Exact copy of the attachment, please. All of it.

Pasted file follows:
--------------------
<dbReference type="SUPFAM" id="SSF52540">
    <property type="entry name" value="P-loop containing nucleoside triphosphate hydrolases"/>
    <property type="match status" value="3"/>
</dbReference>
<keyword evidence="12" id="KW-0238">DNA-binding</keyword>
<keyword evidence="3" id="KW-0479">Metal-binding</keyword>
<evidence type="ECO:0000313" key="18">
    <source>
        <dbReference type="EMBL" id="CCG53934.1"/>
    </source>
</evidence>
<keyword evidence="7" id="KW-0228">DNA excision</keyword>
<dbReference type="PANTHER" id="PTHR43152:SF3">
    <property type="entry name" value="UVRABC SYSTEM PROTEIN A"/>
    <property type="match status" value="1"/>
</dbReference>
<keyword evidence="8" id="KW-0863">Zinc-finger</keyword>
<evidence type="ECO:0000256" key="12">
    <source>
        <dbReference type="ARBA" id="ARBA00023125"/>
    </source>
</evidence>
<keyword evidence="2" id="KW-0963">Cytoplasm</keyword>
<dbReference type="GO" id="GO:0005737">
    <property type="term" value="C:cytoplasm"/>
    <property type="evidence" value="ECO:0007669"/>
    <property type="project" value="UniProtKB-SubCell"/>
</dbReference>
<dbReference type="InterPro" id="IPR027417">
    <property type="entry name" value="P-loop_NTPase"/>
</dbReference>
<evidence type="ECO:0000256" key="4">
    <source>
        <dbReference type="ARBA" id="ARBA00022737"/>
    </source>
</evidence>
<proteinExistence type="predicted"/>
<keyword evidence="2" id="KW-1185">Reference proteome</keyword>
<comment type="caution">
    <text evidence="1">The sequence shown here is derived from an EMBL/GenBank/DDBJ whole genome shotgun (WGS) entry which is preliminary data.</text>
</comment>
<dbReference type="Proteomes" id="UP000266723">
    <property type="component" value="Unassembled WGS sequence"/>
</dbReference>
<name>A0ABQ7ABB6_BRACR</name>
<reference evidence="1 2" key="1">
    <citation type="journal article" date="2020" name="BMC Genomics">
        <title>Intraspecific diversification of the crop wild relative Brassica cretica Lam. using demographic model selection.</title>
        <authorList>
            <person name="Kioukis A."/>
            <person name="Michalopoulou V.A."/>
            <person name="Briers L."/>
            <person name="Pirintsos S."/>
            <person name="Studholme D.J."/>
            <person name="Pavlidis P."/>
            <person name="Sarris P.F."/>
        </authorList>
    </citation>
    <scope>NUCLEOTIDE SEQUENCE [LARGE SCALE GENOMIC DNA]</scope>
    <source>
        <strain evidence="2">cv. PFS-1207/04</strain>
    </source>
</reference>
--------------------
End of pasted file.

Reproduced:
<dbReference type="SUPFAM" id="SSF52540">
    <property type="entry name" value="P-loop containing nucleoside triphosphate hydrolases"/>
    <property type="match status" value="3"/>
</dbReference>
<keyword evidence="12" id="KW-0238">DNA-binding</keyword>
<keyword evidence="3" id="KW-0479">Metal-binding</keyword>
<evidence type="ECO:0000313" key="18">
    <source>
        <dbReference type="EMBL" id="CCG53934.1"/>
    </source>
</evidence>
<keyword evidence="7" id="KW-0228">DNA excision</keyword>
<dbReference type="PANTHER" id="PTHR43152:SF3">
    <property type="entry name" value="UVRABC SYSTEM PROTEIN A"/>
    <property type="match status" value="1"/>
</dbReference>
<keyword evidence="8" id="KW-0863">Zinc-finger</keyword>
<evidence type="ECO:0000256" key="12">
    <source>
        <dbReference type="ARBA" id="ARBA00023125"/>
    </source>
</evidence>
<keyword evidence="2" id="KW-0963">Cytoplasm</keyword>
<dbReference type="GO" id="GO:0005737">
    <property type="term" value="C:cytoplasm"/>
    <property type="evidence" value="ECO:0007669"/>
    <property type="project" value="UniProtKB-SubCell"/>
</dbReference>
<dbReference type="InterPro" id="IPR027417">
    <property type="entry name" value="P-loop_NTPase"/>
</dbReference>
<evidence type="ECO:0000256" key="4">
    <source>
        <dbReference type="ARBA" id="ARBA00022737"/>
    </source>
</evidence>
<proteinExistence type="predicted"/>
<keyword evidence="2" id="KW-1185">Reference proteome</keyword>
<comment type="caution">
    <text evidence="1">The sequence shown here is derived from an EMBL/GenBank/DDBJ whole genome shotgun (WGS) entry which is preliminary data.</text>
</comment>
<dbReference type="Proteomes" id="UP000266723">
    <property type="component" value="Unassembled WGS sequence"/>
</dbReference>
<name>A0ABQ7ABB6_BRACR</name>
<reference evidence="1 2" key="1">
    <citation type="journal article" date="2020" name="BMC Genomics">
        <title>Intraspecific diversification of the crop wild relative Brassica cretica Lam. using demographic model selection.</title>
        <authorList>
            <person name="Kioukis A."/>
            <person name="Michalopoulou V.A."/>
            <person name="Briers L."/>
            <person name="Pirintsos S."/>
            <person name="Studholme D.J."/>
            <person name="Pavlidis P."/>
            <person name="Sarris P.F."/>
        </authorList>
    </citation>
    <scope>NUCLEOTIDE SEQUENCE [LARGE SCALE GENOMIC DNA]</scope>
    <source>
        <strain evidence="2">cv. PFS-1207/04</strain>
    </source>
</reference>